A little while later, she and Xavier meet up at a bar of his choosing where he essentially rigs it so that she wins the “opportunity” to rock the mic with her voice on a well-worn 80s rock tune. But she’s still nervous, so Xavier begins ripping off his own clothes and getting naked in the bar to embarrass himself to take some of the shame off of her, which makes the situation all the better. Coming off of the stage, she is relieved that she did something wonderful and amazing, but when Hank storms into the bar to tell her how he had to spend the last hour cleaning out her desk, she is stunned to learn that her new guy went behind her back to send an email to her boss Deirdre using her own email account, telling the woman how much she absolutely despised her and how she wanted to quit. There goes the watch reminder that he’s crazy. Xavier gets a big no-no slap on the wrist for that and sends Evie into a tailspin as she tries to figure out how she is going to get her job back.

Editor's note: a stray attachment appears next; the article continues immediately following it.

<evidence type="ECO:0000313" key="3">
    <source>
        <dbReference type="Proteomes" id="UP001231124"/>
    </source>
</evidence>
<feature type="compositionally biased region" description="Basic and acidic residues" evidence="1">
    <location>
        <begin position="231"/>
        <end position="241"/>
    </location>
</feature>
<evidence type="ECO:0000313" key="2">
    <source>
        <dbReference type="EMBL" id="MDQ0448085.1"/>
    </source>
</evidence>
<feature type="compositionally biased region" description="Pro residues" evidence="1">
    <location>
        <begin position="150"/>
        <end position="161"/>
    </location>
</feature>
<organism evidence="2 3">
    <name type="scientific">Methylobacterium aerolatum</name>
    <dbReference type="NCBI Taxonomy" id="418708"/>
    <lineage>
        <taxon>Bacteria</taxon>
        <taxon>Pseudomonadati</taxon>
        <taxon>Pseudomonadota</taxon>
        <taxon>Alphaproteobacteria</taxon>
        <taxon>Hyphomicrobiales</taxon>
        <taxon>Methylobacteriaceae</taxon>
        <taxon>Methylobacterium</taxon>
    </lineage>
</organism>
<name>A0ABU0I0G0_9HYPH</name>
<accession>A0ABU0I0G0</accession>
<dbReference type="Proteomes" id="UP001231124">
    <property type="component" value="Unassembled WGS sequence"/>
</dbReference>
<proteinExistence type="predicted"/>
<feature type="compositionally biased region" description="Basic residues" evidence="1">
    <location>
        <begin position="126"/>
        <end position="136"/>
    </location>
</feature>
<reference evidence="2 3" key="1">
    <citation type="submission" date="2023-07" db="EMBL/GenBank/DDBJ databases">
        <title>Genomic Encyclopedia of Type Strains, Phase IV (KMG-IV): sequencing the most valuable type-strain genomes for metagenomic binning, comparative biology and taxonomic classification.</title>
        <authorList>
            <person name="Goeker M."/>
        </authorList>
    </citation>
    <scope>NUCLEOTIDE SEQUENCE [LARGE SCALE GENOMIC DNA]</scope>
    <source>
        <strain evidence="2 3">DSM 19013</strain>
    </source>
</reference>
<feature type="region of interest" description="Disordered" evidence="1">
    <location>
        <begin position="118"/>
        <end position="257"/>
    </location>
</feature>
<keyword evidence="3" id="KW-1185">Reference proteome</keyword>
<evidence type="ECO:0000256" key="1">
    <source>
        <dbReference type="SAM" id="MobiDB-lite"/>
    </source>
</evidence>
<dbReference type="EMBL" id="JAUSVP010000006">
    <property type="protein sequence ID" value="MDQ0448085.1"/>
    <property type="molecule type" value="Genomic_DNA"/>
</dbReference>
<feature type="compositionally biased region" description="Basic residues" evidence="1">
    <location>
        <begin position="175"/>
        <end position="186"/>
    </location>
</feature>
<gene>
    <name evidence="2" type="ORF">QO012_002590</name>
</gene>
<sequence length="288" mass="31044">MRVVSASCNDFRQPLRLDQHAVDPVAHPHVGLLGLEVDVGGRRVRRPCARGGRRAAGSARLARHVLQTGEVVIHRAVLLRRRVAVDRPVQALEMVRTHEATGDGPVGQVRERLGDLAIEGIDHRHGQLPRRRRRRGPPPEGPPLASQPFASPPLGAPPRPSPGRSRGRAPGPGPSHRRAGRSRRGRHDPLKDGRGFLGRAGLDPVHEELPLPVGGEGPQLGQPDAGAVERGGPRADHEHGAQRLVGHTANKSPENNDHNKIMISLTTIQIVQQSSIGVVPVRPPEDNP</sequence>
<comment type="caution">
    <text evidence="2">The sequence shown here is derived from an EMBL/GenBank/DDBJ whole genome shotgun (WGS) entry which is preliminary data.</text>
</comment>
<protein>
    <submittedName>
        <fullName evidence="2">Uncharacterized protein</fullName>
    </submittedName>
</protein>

A little too forward with his determination to get not only her but everyone to switch-up how they live their life before the world ends, Xavier realizes that he’s made a mistake and sends Evie a gift, a pogo-stick. Then, like the creep he is, he spies on her from afar as she tries it out after having initially thrown it away. She quickly falls and busts her head open, winding her up in the hospital. As it turns out, she has a very rare but very serious and potentially life-threatening bodily malfunction in her heart that makes it beat too fast, and that wouldn’t have been caught had she not fallen and busted her butt. Luckily, the doctor’s get to it in time because if it was allowed to go on without treatment it might have killed her, but she has to change some things about her life or it could come back. And here the producers have an out... or an in to more series. More on that later.